The Internet of Things (IoT) is no longer just big, it’s gargantuan. It’s sprouting new arms and legs every day, and that enormous quantity of IoT devices is creating some worrying risks for businesses. With so many devices proliferating across the world, any vulnerability’s impacts have the potential to be far greater – far more widespread – than would have been the case even just a few years ago.
Such is the scenario with Ripple20. Lurking in the Treck TCP/IP stack, Ripple20 isn’t just a single vulnerability but 19 different vulnerabilities plaguing a broad slew of IoT devices. Ranging from printers to industrial control machinery to medical equipment, affected devices are found in so many different sectors that it’s useless to try to list them all. Suffice to say Ripple20 has worked its way into every corner of the globe, nearly every industry, and an exhaustive list of functions.
While Ripple20 is receiving a lot of attention due to its stunning scope of impact, the lessons it could (and should) impart are only minimally related to its size. Instead, the takeaways are rooted in many of the same long-standing IoT security issues enterprises have been grappling with for years. For those enterprises that still have not addressed core IoT risks or plugged known gaps, Ripple20 is just the first in what could be a string of disruptive and damaging exploits.
One reason Ripple20 and similar vulnerabilities are so successful is the lack of onboard security capabilities that make IoT devices needier than most endpoints. Rather than rely on built-in security features to provide at least a modicum of protection, businesses must add whatever tools the device’s meager memory and OS functionality will support. Making IoT devices network-ready requires more work and time, meaning IT groups sometimes opt for speed over security. Devices are launched as-is, often leaving the network and other connected assets at risk.
Another challenge highlighted by Ripple20 is the number of IoT devices that permeate organizations everywhere and in every sector. Manufacturing, utilities, healthcare—some industries lean on IoT devices more than others but almost all use them to some degree. Further complicating the problem is the expanding use of IoT devices. Rarely are there just a few in use. Instead, companies frequently deploy them by the hundreds or thousands, and they continue to add new devices as their operations and the devices’ technology capabilities grow.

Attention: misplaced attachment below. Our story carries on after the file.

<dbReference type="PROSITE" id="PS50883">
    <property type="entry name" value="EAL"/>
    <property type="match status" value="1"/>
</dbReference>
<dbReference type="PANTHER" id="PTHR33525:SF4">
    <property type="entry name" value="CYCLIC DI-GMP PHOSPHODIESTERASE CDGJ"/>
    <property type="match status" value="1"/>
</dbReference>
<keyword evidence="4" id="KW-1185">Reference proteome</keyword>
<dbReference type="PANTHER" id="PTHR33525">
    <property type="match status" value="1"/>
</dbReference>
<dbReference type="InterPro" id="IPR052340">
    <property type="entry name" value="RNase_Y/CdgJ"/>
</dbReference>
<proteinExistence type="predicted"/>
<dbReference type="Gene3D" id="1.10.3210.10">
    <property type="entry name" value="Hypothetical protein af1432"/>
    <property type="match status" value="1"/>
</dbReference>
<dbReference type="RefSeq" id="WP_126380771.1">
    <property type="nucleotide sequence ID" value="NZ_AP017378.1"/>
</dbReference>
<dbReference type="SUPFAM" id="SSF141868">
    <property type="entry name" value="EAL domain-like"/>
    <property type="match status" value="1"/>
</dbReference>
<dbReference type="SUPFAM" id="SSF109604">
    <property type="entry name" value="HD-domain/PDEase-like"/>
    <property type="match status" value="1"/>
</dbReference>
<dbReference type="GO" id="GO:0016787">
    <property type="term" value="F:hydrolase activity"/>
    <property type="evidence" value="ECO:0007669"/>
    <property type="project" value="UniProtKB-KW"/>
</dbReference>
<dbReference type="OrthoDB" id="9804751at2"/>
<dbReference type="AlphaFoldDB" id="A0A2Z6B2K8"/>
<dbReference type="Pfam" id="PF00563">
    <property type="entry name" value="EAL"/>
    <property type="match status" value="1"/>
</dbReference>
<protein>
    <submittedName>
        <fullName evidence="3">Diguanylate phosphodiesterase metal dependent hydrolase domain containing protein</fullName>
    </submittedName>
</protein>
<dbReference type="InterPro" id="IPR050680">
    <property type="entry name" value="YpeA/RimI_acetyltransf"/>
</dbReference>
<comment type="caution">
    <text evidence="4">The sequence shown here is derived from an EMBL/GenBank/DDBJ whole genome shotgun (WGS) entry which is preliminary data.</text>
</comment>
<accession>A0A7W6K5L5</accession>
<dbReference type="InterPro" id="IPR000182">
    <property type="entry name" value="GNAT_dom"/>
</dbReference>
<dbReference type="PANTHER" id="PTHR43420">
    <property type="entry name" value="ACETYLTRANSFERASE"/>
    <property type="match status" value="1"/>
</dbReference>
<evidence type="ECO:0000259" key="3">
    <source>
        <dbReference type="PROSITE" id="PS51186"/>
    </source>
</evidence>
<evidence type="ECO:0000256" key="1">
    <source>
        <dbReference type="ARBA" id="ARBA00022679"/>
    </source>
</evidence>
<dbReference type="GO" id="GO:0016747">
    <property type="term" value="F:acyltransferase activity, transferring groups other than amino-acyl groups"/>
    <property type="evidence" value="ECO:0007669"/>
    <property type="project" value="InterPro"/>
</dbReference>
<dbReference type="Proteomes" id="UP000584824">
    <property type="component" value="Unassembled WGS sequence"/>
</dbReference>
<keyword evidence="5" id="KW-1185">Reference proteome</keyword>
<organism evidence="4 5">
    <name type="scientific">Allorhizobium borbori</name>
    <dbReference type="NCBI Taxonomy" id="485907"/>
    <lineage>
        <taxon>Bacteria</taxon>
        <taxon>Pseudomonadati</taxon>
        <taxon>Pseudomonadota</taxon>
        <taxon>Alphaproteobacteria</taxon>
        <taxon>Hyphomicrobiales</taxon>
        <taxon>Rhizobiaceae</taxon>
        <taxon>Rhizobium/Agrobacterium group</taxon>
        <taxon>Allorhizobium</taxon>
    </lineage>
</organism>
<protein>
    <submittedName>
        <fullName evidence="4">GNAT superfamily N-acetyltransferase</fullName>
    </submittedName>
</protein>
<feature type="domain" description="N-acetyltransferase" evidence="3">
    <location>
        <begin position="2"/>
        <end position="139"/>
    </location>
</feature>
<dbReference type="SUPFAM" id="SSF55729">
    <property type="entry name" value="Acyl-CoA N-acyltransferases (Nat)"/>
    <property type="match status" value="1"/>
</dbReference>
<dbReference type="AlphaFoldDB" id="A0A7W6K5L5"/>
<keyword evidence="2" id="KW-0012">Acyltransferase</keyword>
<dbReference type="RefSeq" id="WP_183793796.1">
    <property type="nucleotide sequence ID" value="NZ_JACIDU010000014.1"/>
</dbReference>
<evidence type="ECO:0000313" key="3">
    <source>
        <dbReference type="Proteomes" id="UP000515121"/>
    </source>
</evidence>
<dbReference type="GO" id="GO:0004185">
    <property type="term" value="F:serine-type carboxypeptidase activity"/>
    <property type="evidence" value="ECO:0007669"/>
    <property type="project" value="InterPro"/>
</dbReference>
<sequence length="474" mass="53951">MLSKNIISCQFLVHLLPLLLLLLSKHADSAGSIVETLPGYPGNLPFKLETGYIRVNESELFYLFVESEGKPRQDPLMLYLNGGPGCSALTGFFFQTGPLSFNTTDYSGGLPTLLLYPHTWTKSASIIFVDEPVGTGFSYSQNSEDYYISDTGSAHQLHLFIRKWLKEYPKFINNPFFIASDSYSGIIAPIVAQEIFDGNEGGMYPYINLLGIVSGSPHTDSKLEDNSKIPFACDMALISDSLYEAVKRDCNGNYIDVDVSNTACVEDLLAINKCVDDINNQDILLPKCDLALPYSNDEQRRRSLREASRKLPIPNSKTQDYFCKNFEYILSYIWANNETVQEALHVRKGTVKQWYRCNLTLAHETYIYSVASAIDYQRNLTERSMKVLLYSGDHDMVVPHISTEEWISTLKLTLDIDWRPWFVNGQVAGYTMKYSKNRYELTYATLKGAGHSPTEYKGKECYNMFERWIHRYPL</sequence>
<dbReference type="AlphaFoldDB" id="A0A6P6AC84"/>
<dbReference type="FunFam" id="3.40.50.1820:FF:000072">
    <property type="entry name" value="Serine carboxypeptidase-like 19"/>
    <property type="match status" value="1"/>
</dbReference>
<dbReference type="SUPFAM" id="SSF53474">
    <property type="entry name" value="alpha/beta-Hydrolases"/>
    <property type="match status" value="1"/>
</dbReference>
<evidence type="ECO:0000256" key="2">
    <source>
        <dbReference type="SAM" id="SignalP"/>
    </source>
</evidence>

In a nutshell, there are lots of devices in use that lack the proper safeguards. It’s a recipe for trouble and your operations are almost guaranteed to suffer some kind of disruption if you continue to put unsecured devices on your network.
What IT needs is a way to make IoT management sustainable. Even when the team tries to be diligent about applying security tools and protocols to IoT devices during the onboarding process, there are just too many to keep up. What begins as an earnest effort to maintain a secure environment morphs into a sprint to spin up new IoT hardware as quickly as possible. IT needs to move much of the manual work off their plates, enabling faster deployments while applying the security protocols necessary to keep the network safe.
Avoiding the consequences of another Ripple20 – and the long history of vulnerabilities tells us there will be another one – calls for a new approach to maintaining security in the IoT space. A handful of solutions are already enabling a new kind of strategy, such as Ordr’s highly effective platform that allows enterprises to automatically identify and classify devices coming onto the network. Using AI behind the scenes for serious horsepower, Ordr takes on most of the heavy lifting, unlike traditional NAC solutions that require extensive manual device profiling. IT can quickly add new devices without sacrificing security. The platform also discovers new devices attempting to connect, so any departments that may try adding their own hardware without involving IT won’t find an easy route around the organization’s security standards.
This next-level approach provides a consistent and sustainable method for IoT management without adding time or staff. Ordr’s solution solves the fundamental problems that make Ripple20 and its ilk so damaging. The platform also provides organizations with the kind of visibility into device communication use and utilization that enable them to streamline their operations, find opportunities to increase efficiency, and maintain awareness of how network resources are being consumed.
We’ll cover the challenges posed by Ripple20 and similar IoT-focused threats in our upcoming AlwaysOn webinar scheduled for August 13th with Ordr’s own CISO Jeff Horne. Be sure to join us for an engaging discussion on how your organization can prevent impacts to your operations and keep your IoT security strategy moving forward.
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